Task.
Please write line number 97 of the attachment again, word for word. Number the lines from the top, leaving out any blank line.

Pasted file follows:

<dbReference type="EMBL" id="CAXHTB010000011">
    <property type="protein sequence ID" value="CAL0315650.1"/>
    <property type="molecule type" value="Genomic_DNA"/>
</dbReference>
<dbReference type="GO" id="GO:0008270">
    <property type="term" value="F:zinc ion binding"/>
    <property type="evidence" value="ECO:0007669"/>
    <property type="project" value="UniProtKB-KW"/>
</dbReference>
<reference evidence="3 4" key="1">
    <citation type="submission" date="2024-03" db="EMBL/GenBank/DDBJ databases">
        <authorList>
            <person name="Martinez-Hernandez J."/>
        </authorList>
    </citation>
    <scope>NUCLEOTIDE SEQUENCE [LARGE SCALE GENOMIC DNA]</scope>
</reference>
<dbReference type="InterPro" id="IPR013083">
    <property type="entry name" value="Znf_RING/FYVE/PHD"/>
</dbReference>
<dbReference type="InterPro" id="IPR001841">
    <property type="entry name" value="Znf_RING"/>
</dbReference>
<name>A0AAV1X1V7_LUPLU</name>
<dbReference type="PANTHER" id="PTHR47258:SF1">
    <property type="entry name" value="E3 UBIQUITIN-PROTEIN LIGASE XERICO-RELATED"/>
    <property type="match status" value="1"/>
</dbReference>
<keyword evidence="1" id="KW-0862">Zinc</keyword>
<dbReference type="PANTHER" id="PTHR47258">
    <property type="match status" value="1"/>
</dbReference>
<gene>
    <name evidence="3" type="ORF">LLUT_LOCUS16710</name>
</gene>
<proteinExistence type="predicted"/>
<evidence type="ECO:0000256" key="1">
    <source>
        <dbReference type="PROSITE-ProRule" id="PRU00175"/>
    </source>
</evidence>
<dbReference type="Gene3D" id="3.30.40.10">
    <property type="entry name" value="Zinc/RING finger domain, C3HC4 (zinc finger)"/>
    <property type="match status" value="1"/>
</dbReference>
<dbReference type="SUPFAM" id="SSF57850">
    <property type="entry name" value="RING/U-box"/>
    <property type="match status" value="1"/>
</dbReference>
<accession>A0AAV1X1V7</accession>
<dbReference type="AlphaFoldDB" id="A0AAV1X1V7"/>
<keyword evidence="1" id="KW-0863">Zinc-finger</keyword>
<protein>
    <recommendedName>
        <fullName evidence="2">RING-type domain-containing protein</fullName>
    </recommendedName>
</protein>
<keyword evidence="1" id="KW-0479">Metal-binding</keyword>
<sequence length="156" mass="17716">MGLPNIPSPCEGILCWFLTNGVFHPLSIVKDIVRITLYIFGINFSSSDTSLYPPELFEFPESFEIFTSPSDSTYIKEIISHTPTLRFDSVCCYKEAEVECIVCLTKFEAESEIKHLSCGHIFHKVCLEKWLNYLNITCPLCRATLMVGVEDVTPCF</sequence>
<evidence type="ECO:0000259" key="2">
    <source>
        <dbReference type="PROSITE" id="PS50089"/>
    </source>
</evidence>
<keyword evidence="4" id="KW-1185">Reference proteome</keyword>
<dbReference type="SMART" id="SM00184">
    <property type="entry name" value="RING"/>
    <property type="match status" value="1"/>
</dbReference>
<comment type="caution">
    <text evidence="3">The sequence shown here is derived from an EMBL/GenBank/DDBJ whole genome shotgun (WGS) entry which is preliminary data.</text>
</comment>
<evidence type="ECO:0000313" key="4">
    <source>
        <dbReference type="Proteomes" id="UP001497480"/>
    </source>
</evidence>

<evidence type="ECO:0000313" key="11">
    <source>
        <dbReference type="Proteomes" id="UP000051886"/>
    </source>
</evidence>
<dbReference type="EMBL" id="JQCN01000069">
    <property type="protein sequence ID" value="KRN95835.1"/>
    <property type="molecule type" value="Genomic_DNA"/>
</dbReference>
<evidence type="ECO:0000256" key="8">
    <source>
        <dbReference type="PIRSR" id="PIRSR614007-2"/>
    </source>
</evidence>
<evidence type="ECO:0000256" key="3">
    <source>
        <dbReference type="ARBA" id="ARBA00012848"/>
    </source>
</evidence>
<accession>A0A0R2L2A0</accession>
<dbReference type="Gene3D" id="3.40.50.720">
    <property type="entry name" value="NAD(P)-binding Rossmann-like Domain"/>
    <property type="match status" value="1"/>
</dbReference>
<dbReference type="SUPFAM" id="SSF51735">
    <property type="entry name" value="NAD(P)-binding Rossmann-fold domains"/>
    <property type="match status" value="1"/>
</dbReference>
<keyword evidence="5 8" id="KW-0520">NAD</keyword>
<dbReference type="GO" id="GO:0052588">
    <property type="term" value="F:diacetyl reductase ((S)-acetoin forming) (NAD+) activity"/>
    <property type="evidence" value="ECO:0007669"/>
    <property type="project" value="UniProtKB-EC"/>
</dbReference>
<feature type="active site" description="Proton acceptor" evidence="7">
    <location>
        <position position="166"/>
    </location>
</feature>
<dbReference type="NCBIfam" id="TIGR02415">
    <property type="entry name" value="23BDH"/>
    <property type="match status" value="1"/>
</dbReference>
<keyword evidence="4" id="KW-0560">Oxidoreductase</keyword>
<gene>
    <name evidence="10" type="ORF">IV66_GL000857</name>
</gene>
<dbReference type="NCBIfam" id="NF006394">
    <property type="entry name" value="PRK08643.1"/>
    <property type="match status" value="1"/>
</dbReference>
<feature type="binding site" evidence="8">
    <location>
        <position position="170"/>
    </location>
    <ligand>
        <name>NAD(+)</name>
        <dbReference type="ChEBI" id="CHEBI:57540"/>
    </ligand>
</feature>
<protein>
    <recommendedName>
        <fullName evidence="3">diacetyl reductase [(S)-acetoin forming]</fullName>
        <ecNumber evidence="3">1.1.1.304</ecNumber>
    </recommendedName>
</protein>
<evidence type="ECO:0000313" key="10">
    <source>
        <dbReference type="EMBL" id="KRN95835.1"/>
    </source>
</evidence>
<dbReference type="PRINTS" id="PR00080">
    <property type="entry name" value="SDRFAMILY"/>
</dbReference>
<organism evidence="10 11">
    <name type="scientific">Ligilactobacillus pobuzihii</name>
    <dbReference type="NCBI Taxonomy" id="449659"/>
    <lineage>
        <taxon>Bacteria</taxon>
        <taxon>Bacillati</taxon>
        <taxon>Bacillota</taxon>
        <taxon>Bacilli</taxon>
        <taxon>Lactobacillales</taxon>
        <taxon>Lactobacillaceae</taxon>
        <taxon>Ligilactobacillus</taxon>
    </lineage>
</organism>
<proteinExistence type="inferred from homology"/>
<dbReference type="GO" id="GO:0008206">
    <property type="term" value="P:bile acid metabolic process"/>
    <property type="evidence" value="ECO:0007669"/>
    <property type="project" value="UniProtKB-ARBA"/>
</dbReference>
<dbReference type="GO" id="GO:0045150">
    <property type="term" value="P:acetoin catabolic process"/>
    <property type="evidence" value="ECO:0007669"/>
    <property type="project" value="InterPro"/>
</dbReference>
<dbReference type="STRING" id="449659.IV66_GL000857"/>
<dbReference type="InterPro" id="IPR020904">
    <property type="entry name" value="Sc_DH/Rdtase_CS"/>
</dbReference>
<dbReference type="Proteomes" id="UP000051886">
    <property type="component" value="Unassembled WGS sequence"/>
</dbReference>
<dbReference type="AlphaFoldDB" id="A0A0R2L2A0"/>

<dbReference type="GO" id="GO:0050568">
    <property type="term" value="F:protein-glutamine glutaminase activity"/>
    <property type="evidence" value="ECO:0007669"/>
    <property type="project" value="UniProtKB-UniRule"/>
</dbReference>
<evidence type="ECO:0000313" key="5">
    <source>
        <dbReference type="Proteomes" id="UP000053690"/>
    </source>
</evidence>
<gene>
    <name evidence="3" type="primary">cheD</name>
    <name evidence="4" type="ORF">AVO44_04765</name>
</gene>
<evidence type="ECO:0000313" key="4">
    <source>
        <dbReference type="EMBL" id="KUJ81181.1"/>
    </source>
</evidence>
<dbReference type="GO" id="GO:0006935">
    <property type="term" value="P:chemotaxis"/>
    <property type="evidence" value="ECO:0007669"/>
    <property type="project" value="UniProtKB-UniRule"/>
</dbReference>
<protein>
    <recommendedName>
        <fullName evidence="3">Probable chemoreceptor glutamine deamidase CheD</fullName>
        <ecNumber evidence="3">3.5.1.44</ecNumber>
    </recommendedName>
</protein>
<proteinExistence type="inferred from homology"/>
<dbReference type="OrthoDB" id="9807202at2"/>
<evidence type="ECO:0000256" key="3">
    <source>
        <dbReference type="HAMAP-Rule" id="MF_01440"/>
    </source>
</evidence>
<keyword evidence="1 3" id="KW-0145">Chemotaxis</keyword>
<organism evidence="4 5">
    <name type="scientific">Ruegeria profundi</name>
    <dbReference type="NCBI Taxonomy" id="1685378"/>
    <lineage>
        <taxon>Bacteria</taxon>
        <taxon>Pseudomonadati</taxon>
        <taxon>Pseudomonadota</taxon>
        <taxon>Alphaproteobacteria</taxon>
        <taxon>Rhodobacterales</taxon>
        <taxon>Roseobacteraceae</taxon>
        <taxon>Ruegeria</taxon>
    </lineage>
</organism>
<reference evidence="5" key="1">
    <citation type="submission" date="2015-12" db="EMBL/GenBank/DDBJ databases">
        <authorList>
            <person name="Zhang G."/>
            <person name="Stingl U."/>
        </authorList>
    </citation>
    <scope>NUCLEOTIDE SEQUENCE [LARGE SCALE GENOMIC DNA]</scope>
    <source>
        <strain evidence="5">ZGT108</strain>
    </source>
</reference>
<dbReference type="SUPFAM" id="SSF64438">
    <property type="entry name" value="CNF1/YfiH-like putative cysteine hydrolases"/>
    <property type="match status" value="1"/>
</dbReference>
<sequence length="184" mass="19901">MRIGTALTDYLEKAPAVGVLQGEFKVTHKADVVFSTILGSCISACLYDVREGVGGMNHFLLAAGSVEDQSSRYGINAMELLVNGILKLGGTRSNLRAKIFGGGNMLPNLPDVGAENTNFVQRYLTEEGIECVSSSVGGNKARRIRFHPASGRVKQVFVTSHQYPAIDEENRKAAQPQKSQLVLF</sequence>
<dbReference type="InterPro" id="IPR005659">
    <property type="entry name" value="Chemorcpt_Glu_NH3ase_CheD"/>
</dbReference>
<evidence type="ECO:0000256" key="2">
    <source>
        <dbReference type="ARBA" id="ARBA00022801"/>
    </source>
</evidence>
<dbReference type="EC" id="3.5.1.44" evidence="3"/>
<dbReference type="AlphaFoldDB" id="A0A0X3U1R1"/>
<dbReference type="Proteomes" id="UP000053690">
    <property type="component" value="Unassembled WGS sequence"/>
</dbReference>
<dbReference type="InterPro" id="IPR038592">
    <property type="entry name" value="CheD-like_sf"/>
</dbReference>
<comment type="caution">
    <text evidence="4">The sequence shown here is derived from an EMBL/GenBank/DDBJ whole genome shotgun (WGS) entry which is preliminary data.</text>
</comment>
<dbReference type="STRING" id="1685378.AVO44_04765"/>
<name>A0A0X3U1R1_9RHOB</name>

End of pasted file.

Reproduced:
<accession>A0A0R2L2A0</accession>